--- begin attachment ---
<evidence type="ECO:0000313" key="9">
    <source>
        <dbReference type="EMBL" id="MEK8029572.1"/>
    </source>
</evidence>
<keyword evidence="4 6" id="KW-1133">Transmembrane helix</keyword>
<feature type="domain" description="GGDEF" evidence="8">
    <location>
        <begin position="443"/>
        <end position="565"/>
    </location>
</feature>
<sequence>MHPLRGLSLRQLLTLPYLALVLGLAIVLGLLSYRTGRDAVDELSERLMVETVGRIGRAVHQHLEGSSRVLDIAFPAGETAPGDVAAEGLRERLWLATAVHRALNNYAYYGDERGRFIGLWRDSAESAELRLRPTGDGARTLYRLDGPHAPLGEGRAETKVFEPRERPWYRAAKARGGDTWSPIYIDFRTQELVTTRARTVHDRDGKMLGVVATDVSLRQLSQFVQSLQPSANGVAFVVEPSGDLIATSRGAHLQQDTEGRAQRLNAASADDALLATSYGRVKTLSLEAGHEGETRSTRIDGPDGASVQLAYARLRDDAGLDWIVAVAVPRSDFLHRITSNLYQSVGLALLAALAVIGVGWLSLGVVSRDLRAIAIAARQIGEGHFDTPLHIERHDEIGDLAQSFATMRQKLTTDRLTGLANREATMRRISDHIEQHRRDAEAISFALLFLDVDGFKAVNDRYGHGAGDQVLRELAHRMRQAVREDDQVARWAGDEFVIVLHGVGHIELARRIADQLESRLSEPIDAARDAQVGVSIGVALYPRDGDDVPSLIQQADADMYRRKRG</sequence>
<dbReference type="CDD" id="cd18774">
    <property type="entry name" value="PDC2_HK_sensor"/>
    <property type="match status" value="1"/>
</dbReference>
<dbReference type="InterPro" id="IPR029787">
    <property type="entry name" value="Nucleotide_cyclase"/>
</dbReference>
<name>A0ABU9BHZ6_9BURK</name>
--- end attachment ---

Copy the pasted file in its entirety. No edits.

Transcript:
<evidence type="ECO:0000313" key="9">
    <source>
        <dbReference type="EMBL" id="MEK8029572.1"/>
    </source>
</evidence>
<keyword evidence="4 6" id="KW-1133">Transmembrane helix</keyword>
<feature type="domain" description="GGDEF" evidence="8">
    <location>
        <begin position="443"/>
        <end position="565"/>
    </location>
</feature>
<sequence>MHPLRGLSLRQLLTLPYLALVLGLAIVLGLLSYRTGRDAVDELSERLMVETVGRIGRAVHQHLEGSSRVLDIAFPAGETAPGDVAAEGLRERLWLATAVHRALNNYAYYGDERGRFIGLWRDSAESAELRLRPTGDGARTLYRLDGPHAPLGEGRAETKVFEPRERPWYRAAKARGGDTWSPIYIDFRTQELVTTRARTVHDRDGKMLGVVATDVSLRQLSQFVQSLQPSANGVAFVVEPSGDLIATSRGAHLQQDTEGRAQRLNAASADDALLATSYGRVKTLSLEAGHEGETRSTRIDGPDGASVQLAYARLRDDAGLDWIVAVAVPRSDFLHRITSNLYQSVGLALLAALAVIGVGWLSLGVVSRDLRAIAIAARQIGEGHFDTPLHIERHDEIGDLAQSFATMRQKLTTDRLTGLANREATMRRISDHIEQHRRDAEAISFALLFLDVDGFKAVNDRYGHGAGDQVLRELAHRMRQAVREDDQVARWAGDEFVIVLHGVGHIELARRIADQLESRLSEPIDAARDAQVGVSIGVALYPRDGDDVPSLIQQADADMYRRKRG</sequence>
<dbReference type="CDD" id="cd18774">
    <property type="entry name" value="PDC2_HK_sensor"/>
    <property type="match status" value="1"/>
</dbReference>
<dbReference type="InterPro" id="IPR029787">
    <property type="entry name" value="Nucleotide_cyclase"/>
</dbReference>
<name>A0ABU9BHZ6_9BURK</name>